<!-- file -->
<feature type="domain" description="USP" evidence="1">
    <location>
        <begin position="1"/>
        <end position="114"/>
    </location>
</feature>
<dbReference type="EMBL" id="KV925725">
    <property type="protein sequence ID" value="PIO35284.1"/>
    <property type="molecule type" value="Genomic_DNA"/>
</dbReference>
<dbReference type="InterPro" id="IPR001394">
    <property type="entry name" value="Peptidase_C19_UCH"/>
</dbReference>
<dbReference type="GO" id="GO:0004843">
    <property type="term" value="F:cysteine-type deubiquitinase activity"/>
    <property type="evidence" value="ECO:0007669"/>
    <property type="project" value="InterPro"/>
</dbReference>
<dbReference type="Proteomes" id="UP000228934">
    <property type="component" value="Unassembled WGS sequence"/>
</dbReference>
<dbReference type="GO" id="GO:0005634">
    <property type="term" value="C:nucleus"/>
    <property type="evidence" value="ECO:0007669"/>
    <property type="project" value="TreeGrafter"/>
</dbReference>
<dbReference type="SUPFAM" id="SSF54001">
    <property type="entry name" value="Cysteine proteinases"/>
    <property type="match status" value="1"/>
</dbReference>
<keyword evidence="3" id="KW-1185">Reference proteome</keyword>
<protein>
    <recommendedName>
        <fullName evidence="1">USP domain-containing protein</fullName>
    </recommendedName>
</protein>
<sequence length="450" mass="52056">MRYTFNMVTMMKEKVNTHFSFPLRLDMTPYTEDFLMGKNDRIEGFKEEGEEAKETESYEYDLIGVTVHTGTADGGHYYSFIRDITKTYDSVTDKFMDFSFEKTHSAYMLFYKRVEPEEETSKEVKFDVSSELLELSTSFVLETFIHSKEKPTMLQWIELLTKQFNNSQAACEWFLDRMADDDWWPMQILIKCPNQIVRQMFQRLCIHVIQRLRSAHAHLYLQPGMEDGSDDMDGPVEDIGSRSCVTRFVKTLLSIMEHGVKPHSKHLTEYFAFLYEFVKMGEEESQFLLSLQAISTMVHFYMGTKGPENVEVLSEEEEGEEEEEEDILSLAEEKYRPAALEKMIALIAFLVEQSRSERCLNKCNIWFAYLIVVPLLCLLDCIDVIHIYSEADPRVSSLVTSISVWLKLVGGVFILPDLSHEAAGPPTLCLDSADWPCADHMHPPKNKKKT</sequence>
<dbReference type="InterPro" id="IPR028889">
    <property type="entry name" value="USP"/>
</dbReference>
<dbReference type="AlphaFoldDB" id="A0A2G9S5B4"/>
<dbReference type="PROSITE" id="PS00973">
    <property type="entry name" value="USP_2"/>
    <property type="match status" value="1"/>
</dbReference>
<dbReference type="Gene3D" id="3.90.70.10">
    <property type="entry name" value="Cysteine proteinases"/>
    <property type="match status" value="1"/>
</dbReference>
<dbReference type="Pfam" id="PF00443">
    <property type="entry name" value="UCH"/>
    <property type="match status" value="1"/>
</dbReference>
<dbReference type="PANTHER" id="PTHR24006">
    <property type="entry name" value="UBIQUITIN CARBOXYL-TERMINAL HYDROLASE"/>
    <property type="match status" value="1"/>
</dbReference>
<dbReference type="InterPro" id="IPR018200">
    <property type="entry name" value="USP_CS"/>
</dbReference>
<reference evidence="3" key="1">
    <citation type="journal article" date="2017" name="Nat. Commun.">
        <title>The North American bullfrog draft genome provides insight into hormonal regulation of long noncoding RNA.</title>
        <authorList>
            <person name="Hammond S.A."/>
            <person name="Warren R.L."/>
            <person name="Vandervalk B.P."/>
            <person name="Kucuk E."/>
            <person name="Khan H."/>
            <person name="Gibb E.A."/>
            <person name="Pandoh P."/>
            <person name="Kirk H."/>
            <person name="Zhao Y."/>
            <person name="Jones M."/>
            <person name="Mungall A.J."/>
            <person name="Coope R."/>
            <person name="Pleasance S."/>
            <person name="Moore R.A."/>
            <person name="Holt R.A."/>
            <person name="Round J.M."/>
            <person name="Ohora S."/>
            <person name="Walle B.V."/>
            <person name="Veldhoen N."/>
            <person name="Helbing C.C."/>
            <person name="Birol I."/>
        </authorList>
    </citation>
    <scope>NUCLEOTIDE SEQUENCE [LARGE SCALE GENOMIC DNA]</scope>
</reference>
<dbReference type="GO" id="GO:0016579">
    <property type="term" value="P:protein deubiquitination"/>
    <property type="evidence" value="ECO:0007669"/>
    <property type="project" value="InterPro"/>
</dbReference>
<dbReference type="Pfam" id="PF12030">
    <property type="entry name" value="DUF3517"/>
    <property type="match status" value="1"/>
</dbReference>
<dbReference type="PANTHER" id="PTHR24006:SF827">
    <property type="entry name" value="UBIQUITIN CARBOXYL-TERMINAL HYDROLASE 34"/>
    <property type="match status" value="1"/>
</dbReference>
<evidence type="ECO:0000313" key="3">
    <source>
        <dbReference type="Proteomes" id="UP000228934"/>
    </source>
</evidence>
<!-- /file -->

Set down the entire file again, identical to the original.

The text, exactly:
<feature type="domain" description="USP" evidence="1">
    <location>
        <begin position="1"/>
        <end position="114"/>
    </location>
</feature>
<dbReference type="EMBL" id="KV925725">
    <property type="protein sequence ID" value="PIO35284.1"/>
    <property type="molecule type" value="Genomic_DNA"/>
</dbReference>
<dbReference type="InterPro" id="IPR001394">
    <property type="entry name" value="Peptidase_C19_UCH"/>
</dbReference>
<dbReference type="GO" id="GO:0004843">
    <property type="term" value="F:cysteine-type deubiquitinase activity"/>
    <property type="evidence" value="ECO:0007669"/>
    <property type="project" value="InterPro"/>
</dbReference>
<dbReference type="Proteomes" id="UP000228934">
    <property type="component" value="Unassembled WGS sequence"/>
</dbReference>
<dbReference type="GO" id="GO:0005634">
    <property type="term" value="C:nucleus"/>
    <property type="evidence" value="ECO:0007669"/>
    <property type="project" value="TreeGrafter"/>
</dbReference>
<dbReference type="SUPFAM" id="SSF54001">
    <property type="entry name" value="Cysteine proteinases"/>
    <property type="match status" value="1"/>
</dbReference>
<keyword evidence="3" id="KW-1185">Reference proteome</keyword>
<protein>
    <recommendedName>
        <fullName evidence="1">USP domain-containing protein</fullName>
    </recommendedName>
</protein>
<sequence length="450" mass="52056">MRYTFNMVTMMKEKVNTHFSFPLRLDMTPYTEDFLMGKNDRIEGFKEEGEEAKETESYEYDLIGVTVHTGTADGGHYYSFIRDITKTYDSVTDKFMDFSFEKTHSAYMLFYKRVEPEEETSKEVKFDVSSELLELSTSFVLETFIHSKEKPTMLQWIELLTKQFNNSQAACEWFLDRMADDDWWPMQILIKCPNQIVRQMFQRLCIHVIQRLRSAHAHLYLQPGMEDGSDDMDGPVEDIGSRSCVTRFVKTLLSIMEHGVKPHSKHLTEYFAFLYEFVKMGEEESQFLLSLQAISTMVHFYMGTKGPENVEVLSEEEEGEEEEEEDILSLAEEKYRPAALEKMIALIAFLVEQSRSERCLNKCNIWFAYLIVVPLLCLLDCIDVIHIYSEADPRVSSLVTSISVWLKLVGGVFILPDLSHEAAGPPTLCLDSADWPCADHMHPPKNKKKT</sequence>
<dbReference type="InterPro" id="IPR028889">
    <property type="entry name" value="USP"/>
</dbReference>
<dbReference type="AlphaFoldDB" id="A0A2G9S5B4"/>
<dbReference type="PROSITE" id="PS00973">
    <property type="entry name" value="USP_2"/>
    <property type="match status" value="1"/>
</dbReference>
<dbReference type="Gene3D" id="3.90.70.10">
    <property type="entry name" value="Cysteine proteinases"/>
    <property type="match status" value="1"/>
</dbReference>
<dbReference type="Pfam" id="PF00443">
    <property type="entry name" value="UCH"/>
    <property type="match status" value="1"/>
</dbReference>
<dbReference type="PANTHER" id="PTHR24006">
    <property type="entry name" value="UBIQUITIN CARBOXYL-TERMINAL HYDROLASE"/>
    <property type="match status" value="1"/>
</dbReference>
<dbReference type="InterPro" id="IPR018200">
    <property type="entry name" value="USP_CS"/>
</dbReference>
<reference evidence="3" key="1">
    <citation type="journal article" date="2017" name="Nat. Commun.">
        <title>The North American bullfrog draft genome provides insight into hormonal regulation of long noncoding RNA.</title>
        <authorList>
            <person name="Hammond S.A."/>
            <person name="Warren R.L."/>
            <person name="Vandervalk B.P."/>
            <person name="Kucuk E."/>
            <person name="Khan H."/>
            <person name="Gibb E.A."/>
            <person name="Pandoh P."/>
            <person name="Kirk H."/>
            <person name="Zhao Y."/>
            <person name="Jones M."/>
            <person name="Mungall A.J."/>
            <person name="Coope R."/>
            <person name="Pleasance S."/>
            <person name="Moore R.A."/>
            <person name="Holt R.A."/>
            <person name="Round J.M."/>
            <person name="Ohora S."/>
            <person name="Walle B.V."/>
            <person name="Veldhoen N."/>
            <person name="Helbing C.C."/>
            <person name="Birol I."/>
        </authorList>
    </citation>
    <scope>NUCLEOTIDE SEQUENCE [LARGE SCALE GENOMIC DNA]</scope>
</reference>
<dbReference type="GO" id="GO:0016579">
    <property type="term" value="P:protein deubiquitination"/>
    <property type="evidence" value="ECO:0007669"/>
    <property type="project" value="InterPro"/>
</dbReference>
<dbReference type="Pfam" id="PF12030">
    <property type="entry name" value="DUF3517"/>
    <property type="match status" value="1"/>
</dbReference>
<dbReference type="PANTHER" id="PTHR24006:SF827">
    <property type="entry name" value="UBIQUITIN CARBOXYL-TERMINAL HYDROLASE 34"/>
    <property type="match status" value="1"/>
</dbReference>
<evidence type="ECO:0000313" key="3">
    <source>
        <dbReference type="Proteomes" id="UP000228934"/>
    </source>
</evidence>